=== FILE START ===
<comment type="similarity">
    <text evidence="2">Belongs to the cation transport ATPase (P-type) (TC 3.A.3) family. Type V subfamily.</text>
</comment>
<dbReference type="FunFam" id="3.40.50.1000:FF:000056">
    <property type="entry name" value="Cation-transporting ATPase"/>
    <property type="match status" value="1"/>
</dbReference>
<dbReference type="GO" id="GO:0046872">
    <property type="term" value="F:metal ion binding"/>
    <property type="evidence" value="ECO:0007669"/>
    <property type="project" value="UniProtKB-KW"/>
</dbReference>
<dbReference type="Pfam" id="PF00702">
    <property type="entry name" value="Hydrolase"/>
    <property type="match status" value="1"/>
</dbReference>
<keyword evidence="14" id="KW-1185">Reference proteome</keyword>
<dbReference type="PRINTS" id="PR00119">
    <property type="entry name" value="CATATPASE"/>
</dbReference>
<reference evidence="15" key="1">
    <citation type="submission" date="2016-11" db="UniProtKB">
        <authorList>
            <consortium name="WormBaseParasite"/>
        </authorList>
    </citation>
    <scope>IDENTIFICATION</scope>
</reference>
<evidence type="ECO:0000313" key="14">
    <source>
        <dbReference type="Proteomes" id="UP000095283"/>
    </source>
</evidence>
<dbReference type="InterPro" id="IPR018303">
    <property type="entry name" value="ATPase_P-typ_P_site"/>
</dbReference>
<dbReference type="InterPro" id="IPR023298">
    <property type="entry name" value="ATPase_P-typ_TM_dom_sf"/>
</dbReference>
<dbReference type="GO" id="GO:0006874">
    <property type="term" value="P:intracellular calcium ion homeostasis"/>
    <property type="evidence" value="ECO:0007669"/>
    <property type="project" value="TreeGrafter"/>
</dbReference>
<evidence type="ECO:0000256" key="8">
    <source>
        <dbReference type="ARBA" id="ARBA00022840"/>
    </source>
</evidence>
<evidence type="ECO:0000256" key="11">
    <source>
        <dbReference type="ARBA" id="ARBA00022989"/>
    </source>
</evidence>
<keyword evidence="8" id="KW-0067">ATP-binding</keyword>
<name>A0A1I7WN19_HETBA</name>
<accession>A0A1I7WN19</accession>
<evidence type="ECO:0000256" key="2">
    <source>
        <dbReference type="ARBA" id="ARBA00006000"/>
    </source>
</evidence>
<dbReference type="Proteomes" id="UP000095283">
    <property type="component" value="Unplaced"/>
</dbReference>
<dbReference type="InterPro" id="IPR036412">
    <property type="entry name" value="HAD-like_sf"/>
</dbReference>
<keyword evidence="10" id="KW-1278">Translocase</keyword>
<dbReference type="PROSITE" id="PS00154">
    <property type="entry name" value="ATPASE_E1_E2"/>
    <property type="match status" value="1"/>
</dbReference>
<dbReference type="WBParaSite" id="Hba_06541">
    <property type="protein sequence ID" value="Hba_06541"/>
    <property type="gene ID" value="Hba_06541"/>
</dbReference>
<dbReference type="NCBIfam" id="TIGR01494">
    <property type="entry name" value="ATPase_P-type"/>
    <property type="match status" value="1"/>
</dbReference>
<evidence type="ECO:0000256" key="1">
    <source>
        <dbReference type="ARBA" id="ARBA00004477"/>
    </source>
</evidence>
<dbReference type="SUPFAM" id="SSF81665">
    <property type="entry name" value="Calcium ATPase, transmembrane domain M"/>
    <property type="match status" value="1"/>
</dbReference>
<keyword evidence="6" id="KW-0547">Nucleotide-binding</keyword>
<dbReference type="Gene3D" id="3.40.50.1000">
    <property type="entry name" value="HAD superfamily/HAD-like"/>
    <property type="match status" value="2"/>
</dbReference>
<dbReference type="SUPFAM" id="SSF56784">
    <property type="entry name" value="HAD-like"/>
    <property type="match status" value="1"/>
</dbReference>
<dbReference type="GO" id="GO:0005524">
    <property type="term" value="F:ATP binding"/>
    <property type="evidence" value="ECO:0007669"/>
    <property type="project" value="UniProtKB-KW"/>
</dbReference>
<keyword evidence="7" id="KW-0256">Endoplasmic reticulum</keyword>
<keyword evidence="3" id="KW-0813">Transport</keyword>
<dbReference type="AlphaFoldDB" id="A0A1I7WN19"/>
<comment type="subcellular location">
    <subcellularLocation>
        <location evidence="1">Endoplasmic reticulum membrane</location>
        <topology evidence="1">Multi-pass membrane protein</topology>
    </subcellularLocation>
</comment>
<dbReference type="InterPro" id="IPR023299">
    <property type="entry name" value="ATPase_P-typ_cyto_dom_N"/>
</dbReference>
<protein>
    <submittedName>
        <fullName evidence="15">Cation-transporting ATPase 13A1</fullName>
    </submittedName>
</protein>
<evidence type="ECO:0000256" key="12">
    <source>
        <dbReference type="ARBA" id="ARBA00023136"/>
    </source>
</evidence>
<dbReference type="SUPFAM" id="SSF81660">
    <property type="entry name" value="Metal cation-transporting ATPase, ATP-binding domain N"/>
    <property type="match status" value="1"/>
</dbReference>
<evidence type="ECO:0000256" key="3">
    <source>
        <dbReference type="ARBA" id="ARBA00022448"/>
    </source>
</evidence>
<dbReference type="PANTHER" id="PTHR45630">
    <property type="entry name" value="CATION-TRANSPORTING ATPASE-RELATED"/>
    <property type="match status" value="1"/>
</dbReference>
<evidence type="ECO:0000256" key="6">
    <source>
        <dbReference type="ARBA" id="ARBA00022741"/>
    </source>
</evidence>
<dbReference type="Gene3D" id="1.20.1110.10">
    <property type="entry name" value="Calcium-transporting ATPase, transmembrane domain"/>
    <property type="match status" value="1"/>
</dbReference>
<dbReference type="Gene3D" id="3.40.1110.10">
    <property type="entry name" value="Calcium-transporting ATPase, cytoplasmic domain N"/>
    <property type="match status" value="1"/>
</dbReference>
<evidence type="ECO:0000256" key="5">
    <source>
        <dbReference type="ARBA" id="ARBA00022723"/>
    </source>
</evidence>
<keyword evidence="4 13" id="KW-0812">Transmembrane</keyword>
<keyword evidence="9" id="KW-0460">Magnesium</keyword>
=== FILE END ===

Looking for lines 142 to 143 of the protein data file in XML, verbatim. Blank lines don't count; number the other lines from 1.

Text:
        <dbReference type="ARBA" id="ARBA00022741"/>
    </source>